Changes to the brain can eventually lead to mood disorders and changes to your personality. You may experience depression and mood swings. You may become irritable or aggressive to others or begin to have delusions. 

What Is Parkinson’s Disease?

Parkinson’s disease is another progressive neurological disorder. It was named after James Parkinson, an English surgeon who first identified the disease. Similar to Alzheimer’s, Parkinson’s disease involves damage to your neurons. Unlike Alzheimer’s, Parkinson’s disease specifically involves the breakdown of neurons responsible for synthesizing the neurotransmitter dopamine. Low dopamine levels impair brain activity, eventually leading to problems with movement and muscle control

Parkinson’s does not have any known cure, but medication can help you control and manage symptoms and slow the progress of the disease. Surgery may help to improve certain symptoms.

Symptoms of Parkinson’s Disease

Unlike Alzheimer’s, Parkinson’s disease specifically affects movement. Early signs of the disease can be easy to miss or ignore, but the most common manifestation is a tremor. This is characterized by involuntary shaking that usually begins in your hands or fingers, though it can potentially affect any part of your body. Your hand may tremble when you are at rest, or you may unconsciously rub your thumb and index finger together (known as pill-rolling tremor).

Parkinson’s disease can also result in bradykinesia, or slowed movement. This can create the feeling of having your feet stuck to the floor. Your gait may change to shorter steps when you walk, and you may have difficulty with general movements, like trying to get out of a chair.

You may also experience muscle rigidity or stiffness. This can further limit your range of motion and make movement painful.

This can also extend to any automatic or unconscious movements. You may have trouble blinking, emoting, or swinging your arms when you walk. In fact, many people experience a “masked face” where they constantly have a mad, sad, or serious look even when they are in perfectly good moods. 

Along with its effects on movement, Parkinson’s disease can affect other things involving your motor function, including:

  • Changes to your handwriting
  • Slurring or speaking softer, lower, or without your usual inflections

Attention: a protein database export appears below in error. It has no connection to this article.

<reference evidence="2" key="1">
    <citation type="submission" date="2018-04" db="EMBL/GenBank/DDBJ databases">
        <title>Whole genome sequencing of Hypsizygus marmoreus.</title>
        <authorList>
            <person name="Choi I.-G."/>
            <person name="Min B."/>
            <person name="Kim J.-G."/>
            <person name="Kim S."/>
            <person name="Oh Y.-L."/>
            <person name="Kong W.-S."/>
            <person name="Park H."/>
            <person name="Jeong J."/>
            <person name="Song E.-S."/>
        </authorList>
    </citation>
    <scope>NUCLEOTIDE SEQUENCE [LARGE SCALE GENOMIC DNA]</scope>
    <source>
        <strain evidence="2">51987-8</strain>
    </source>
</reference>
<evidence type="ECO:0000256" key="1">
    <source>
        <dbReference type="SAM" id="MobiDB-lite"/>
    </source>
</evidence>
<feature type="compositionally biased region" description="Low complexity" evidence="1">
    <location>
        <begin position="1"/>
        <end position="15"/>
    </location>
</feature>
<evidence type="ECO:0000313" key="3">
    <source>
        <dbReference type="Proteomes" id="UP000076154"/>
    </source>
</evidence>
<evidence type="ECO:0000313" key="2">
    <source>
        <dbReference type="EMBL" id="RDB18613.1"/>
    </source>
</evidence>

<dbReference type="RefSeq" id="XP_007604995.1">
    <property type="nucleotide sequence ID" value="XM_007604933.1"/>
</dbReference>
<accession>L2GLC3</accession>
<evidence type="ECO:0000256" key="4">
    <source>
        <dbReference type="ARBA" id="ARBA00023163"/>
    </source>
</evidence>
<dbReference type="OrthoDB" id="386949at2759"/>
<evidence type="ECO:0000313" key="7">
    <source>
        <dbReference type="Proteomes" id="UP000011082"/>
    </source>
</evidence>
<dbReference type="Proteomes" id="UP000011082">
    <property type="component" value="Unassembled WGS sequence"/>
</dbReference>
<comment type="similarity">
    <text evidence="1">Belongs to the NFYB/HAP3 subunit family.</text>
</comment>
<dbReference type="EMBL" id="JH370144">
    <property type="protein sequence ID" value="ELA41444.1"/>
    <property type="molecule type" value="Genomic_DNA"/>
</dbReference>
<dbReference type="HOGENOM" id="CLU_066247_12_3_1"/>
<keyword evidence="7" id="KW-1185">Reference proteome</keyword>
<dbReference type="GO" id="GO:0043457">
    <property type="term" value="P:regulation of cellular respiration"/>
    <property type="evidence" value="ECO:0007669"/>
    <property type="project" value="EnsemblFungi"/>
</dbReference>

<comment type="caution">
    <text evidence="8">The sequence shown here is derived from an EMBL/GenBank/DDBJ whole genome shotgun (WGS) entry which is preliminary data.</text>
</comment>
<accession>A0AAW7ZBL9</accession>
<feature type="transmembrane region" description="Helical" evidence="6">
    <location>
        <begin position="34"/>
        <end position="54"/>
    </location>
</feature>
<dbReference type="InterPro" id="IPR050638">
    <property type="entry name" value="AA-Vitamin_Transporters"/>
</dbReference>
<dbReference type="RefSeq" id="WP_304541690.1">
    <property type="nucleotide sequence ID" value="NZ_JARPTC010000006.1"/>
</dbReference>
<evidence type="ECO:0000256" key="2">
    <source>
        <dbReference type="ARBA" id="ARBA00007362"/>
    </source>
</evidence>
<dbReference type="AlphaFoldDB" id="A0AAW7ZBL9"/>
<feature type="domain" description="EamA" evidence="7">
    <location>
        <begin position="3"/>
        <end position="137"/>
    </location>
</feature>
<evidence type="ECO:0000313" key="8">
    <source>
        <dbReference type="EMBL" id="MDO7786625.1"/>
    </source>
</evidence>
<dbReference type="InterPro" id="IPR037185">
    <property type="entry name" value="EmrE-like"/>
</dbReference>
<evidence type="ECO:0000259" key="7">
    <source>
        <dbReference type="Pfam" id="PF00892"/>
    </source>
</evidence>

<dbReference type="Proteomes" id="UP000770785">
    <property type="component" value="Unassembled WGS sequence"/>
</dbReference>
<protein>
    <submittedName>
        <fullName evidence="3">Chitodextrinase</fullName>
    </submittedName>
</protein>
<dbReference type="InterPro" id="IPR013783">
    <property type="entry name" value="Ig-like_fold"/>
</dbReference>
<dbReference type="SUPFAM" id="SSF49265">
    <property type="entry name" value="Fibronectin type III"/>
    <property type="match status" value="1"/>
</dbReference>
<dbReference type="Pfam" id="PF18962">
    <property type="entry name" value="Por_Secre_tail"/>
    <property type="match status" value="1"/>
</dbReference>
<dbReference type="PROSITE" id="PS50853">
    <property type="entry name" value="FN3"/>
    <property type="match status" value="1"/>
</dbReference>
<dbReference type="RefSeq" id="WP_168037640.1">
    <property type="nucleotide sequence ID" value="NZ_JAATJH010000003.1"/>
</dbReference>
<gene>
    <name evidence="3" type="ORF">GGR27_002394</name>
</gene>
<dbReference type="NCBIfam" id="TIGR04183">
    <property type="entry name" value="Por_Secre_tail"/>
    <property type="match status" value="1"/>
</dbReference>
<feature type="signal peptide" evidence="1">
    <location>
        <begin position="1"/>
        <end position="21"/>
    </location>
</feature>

• Poor posture
  • Constipation
  • Poor sleep (caused by thrashing or acting out dreams when you are asleep)

Parkinson’s disease can potentially result in dementia (fittingly known as Parkinson’s disease dementia). This can contribute to problems with memory, concentration, and decision making, all of which also overlap with symptoms of Alzheimer’s. However, Parkinson’s dementia is more common in the later stages of the disease, at which point you have hopefully already received a diagnosis for your motor function symptoms.

Alzheimer’s and Parkinson’s are two of the most well-known neurodegenerative disorders in the world. While they share some overlap, the two are vastly different in their symptoms and management. If you experience any neurological symptoms or sudden problems with cognition, consult your doctor to receive an exact diagnosis or contact Immunity Therapy Center for help.

 

Sources:

  1. Nature. Neurodegenerative diseases. https://www.nature.com/subjects/neurodegenerative-diseases
  2. Alzheimer’s Association. 2021 Alzheimer’s disease facts and figures. https://www.alz.org/media/documents/alzheimers-facts-and-figures.pdf
  3. Parkinson’s Foundation. 2021 Alzheimer’s disease facts and figures. https://www.parkinson.org/Understanding-Parkinsons/Statistics
  4. Alzheimer’s AssociationWhat is Alzheimer’s Disease? https://www.alz.org/alzheimers-dementia/what-is-alzheimers
  5. What Is Parkinson’s? Parkinson’s Foundation. https://www.parkinson.org/understanding-parkinsons/what-is-parkinsons
  6. UCSF. Parkinson’s Disease Dementia. https://memory.ucsf.edu/dementia/parkinsons/parkinson-disease-dementia 
September 3, 2021

Dr. Carlos Bautista is a Board Certified Medical Doctor. He received his Medical Degree from Universidad Autónoma de Baja California and has more than 20 years of experience working with Alternative Medicine to treat cancer, autoimmune diseases, chronic degenerative diseases, and infectious diseases. He opened Immunity Therapy Center in 2007 with the goal of providing the highest quality medical care for more than 5,000 patients.

At Immunity Therapy Center, our goal is to provide objective, updated, and research-based information on all health-related topics. This article is based on scientific research and/or other scientific articles. All information has been fact-checked and reviewed by Dr. Carlos Bautista, a Board Certified Medical Doctor at Immunity Therapy Center. All information published on the site must undergo an extensive review process to ensure accuracy. This article contains trusted sources with all references hyperlinked for the reader's visibility.